What is the Middle Road?
“Things are far too serious for us to lose our sense of humor.”
Says Terry Patten
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The heat has almost felt debilitating to me, gnawing at my senior-flesh, leaving me moist and messy and morose.
Walking with Niki yesterday, (why else would anybody be outside, I wondered, but to serve the cutest roommate on the planet?), I heard myself say to nobody, since nobody was around:
“I am in hell.”
I startled myself.
I looked around. Clearly, this was not hell in which I walked.
TO THE CONTRARY.
Check out the picture—this was right after another massive rainstorm and just before sunset. Such amazing colors.
The glorious Berkshires held me, the across-the-street farm, our neighbor-horses, the green of trees, birds carrying on, all defying my proclamation, as my above picture confirms.
WHAT THE HECK?
I am committed to positivity, to possibility, to life, to hope, and blah blah blah.
I am committed to understanding my privilege, acknowledging my resources, and using them in a way to serve and support others.
Blah blah blah.
Yet here I am, in the midst of such blessings, cursing the world.
Feeling cursed by my world?
Well, truly, we can probably agree, the world is fairly fucked.
Pardon my “technical” use of the f-word.
One of my friends offered this descriptor—we are circling the drain.
That image brought me pause.
The IPCC, the Intergovernmental Panel of Climate Change report has been shocking to me, yet not surprising.
The fires, the flooding, the future.
I can go down that hallway without return, and never hear another bird,
Never see another sunrise,
Never appreciate the glory around me.
Or—as some other folks that I know and love, I could put my head in the scorching sand next to theirs and continue along my way.
What is the middle road?
How do we bear witness to the suffering of ourselves, the suffering of others,
The suffering of our glorious and mistreated planet,
And lean into each other,
And lean into non-reactive action,
And lean into making the world a better place,
No matter what happens?
Terry Patten reminds us of humor.
The biology of laughter, the biology of humor certainly assures us that humor, mirth, and laughter contribute positively to the maintenance of health and survival—
Good things, that health, that survival.
How do we continue to lighten our hearts in the midst of the truth of what is?
Check out these more humorous inspirations for the week:
Here are two favorites—first, Wanda Sykes on the Colbert Show. This clip interested me since she is talking about really un-funny things. The piece is called, “What’s Going on Now is Not Normal”. Enjoy.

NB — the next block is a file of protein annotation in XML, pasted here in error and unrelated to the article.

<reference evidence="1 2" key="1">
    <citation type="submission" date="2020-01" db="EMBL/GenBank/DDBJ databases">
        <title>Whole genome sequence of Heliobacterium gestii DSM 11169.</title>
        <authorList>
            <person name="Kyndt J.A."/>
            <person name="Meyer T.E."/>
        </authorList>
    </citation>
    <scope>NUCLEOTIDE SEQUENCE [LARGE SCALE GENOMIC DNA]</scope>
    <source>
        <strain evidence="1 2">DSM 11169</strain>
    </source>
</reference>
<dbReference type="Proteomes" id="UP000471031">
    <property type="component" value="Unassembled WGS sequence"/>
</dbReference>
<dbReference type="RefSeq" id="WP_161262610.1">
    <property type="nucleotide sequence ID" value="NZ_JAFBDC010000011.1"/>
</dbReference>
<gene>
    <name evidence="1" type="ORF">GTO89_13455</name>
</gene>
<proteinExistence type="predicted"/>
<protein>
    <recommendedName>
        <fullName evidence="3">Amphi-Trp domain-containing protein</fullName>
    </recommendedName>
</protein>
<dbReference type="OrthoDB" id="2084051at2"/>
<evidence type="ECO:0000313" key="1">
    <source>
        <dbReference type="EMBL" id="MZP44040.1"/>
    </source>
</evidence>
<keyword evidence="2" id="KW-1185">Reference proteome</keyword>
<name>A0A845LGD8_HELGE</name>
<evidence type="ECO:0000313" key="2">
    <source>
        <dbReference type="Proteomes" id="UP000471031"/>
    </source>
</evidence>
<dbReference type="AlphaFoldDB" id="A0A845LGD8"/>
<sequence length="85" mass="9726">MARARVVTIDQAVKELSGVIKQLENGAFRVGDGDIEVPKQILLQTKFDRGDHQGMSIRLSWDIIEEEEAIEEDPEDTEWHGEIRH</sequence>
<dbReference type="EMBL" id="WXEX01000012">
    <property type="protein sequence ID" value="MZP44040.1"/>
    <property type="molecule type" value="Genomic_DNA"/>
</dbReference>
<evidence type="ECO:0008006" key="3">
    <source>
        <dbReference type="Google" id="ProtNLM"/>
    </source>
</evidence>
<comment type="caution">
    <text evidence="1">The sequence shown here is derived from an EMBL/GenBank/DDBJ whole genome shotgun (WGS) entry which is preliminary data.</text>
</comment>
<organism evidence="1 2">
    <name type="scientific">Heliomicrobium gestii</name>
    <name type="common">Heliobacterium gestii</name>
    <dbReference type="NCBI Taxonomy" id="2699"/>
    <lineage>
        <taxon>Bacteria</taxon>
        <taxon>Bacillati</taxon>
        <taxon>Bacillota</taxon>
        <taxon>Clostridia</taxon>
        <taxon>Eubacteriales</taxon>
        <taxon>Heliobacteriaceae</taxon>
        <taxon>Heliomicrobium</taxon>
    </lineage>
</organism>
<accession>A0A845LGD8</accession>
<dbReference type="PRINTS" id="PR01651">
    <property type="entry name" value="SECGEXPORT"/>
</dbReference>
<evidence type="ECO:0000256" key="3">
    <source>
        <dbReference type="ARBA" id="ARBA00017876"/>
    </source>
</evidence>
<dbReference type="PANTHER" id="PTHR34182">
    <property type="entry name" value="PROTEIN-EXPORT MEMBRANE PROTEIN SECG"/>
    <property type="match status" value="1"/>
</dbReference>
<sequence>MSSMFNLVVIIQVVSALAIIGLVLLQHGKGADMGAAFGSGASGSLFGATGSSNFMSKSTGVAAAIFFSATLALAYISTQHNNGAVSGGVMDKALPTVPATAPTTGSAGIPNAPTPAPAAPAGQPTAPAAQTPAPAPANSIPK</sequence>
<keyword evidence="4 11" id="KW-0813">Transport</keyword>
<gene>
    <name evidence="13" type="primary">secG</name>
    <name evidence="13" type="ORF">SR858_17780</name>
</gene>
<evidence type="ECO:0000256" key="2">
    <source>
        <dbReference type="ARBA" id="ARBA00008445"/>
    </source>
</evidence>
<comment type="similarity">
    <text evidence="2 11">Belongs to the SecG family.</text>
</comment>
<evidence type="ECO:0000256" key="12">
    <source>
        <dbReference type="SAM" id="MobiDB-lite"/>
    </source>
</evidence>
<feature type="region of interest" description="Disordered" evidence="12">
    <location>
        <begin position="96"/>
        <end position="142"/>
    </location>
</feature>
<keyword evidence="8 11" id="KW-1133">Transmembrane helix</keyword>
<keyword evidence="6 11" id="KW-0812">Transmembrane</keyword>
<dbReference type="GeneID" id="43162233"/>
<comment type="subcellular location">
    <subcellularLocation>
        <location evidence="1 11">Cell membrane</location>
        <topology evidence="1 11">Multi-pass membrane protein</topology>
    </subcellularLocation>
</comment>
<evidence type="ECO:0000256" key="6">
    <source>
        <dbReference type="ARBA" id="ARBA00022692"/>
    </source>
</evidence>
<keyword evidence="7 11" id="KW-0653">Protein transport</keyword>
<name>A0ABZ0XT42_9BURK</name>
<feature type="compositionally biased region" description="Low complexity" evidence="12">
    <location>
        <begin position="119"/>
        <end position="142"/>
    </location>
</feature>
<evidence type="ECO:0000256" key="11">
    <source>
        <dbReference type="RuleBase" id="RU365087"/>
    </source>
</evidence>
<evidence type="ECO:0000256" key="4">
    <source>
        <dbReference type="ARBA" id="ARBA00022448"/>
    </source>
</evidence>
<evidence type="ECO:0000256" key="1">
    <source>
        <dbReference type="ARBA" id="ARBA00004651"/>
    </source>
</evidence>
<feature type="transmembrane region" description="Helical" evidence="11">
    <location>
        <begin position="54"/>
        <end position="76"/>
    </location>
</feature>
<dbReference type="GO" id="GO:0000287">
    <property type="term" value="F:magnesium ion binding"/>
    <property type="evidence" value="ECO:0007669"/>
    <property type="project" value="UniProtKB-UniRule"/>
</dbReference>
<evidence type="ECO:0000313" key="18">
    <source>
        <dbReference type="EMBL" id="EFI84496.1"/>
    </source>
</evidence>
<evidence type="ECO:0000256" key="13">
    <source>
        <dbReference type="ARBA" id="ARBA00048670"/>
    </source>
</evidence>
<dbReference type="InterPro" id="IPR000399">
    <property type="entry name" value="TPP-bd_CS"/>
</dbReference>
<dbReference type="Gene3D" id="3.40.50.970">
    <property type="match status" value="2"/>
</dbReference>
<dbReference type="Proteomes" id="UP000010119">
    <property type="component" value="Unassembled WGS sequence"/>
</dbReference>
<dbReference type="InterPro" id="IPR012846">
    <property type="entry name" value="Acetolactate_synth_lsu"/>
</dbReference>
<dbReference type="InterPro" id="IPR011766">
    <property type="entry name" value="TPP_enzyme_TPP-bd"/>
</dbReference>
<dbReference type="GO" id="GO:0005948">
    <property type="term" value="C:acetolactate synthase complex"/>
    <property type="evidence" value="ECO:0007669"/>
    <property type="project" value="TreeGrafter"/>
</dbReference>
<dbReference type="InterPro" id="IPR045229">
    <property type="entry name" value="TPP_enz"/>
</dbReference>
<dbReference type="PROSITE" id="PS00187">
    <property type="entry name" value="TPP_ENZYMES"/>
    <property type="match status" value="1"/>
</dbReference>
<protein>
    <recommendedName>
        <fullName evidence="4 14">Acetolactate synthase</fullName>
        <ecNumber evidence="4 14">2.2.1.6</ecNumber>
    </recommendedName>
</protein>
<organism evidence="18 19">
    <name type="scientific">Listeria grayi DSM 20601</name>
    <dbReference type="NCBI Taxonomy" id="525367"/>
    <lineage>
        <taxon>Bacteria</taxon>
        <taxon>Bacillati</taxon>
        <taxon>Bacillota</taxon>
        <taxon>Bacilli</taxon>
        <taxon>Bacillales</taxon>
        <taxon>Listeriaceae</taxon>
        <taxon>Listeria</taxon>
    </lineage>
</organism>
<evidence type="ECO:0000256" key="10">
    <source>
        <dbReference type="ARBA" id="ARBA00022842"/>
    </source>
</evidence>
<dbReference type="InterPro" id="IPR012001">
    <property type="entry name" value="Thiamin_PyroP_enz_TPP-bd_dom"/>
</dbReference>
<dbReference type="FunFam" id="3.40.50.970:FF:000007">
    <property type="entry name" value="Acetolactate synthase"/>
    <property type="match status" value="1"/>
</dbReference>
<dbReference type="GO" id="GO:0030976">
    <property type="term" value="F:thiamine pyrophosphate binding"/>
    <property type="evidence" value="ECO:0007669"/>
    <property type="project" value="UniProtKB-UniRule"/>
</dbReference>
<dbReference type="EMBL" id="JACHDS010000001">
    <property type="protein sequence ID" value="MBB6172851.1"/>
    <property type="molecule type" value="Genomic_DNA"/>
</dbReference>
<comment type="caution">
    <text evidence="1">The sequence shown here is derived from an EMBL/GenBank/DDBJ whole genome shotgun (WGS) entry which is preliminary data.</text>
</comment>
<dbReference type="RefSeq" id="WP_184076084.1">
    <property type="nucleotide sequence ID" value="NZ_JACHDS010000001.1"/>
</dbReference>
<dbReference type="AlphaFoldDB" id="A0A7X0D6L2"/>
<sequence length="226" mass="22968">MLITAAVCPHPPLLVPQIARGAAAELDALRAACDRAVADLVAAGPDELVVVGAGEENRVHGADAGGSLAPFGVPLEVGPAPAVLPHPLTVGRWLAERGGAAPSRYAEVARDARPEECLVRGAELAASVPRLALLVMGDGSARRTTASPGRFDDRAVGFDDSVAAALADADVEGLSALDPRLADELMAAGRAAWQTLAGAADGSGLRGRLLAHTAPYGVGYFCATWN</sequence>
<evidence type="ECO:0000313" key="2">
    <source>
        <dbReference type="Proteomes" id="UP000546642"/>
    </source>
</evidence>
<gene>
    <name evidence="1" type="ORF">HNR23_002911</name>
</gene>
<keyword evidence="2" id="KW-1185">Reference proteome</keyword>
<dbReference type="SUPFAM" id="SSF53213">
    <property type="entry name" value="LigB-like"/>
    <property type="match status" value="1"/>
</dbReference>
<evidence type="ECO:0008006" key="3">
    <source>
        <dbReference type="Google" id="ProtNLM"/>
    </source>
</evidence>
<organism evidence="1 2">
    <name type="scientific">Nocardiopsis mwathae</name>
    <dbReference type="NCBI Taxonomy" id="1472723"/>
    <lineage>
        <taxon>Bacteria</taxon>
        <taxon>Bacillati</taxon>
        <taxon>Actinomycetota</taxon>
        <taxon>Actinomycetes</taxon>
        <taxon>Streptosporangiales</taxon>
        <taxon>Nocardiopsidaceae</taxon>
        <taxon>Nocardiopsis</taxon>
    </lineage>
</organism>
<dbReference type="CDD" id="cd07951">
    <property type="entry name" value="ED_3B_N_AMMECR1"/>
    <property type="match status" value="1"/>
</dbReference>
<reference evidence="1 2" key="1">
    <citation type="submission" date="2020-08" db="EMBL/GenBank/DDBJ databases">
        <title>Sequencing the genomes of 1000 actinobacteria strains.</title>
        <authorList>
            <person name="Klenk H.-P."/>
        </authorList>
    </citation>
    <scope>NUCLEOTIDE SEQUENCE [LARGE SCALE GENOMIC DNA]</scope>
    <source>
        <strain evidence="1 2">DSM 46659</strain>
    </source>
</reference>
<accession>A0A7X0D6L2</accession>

Next—Tig Notaro’s dry humor cracks me up. I appreciated this piece, “Why She Kicked the Baby”.
Shifting gears a bit, I am taking a year-long training through the esteemed Upaya Zen Center on Socially Engaged Buddhism.
Being exposed to extraordinary Buddist teachers has been a gift to my heart. The opening session in February was with Joanna Macy, environmental activist, author, scholar of Buddhism, general systems theory, and deep ecology. For decades upon decades, she has worked for the environment.
Her entire presentation was profound. At 92, her energy opened my heart. The lines she spoke that most impacted me have been the greatest learning I have had this year so far, in my SEB program. This is my humble paraphrase:
We may be too late to impact the healing of our planet. Yet we are meant to be here, to bear witness to this transition. This is our sacred task.
Here’s Joanna in a short video, Embracing Pain
We must end this discussion, of course, focusing on our relationship with our animal companions. This is a two-minute video. PLEASE, wait till the end—wait for it. I’m serious. Wait.
How can you speak your despair, your pain, your heartbreak, while seeing the beauty around us?
How can you give yourself the gift of humor, in the midst of so much transition and unknown?
What techniques can you utilize?
How can you support yourself in walking this middle road?
I am delighted that our wonderful Kripalu program is returning online, in four-ninety-minute live zoom sessions, Sept. 13-Oct. 4.
With my dear and brilliant colleague, Dr. Lisa B. Nelson, and special speaker Lauren Gernady from our School of Ayurveda, this program will support you in bringing compassion and the right choice into your relationship with food.
Designed with evidence-based medical information, Ayurvedic wisdom, and the contemplative practice of mindfulness and radical self-acceptance, this online program helps you shift the concept of dieting, which we know is not sustainable, into a journey toward healthy weight and lifelong wellness. This journey is more than just learning about what we eat, stress reduction, and yogic philosophy—both educational and experiential, it is a practice focused on living and practicing these principles.
If you have questions, please reach out. I am firstname.lastname@example.org.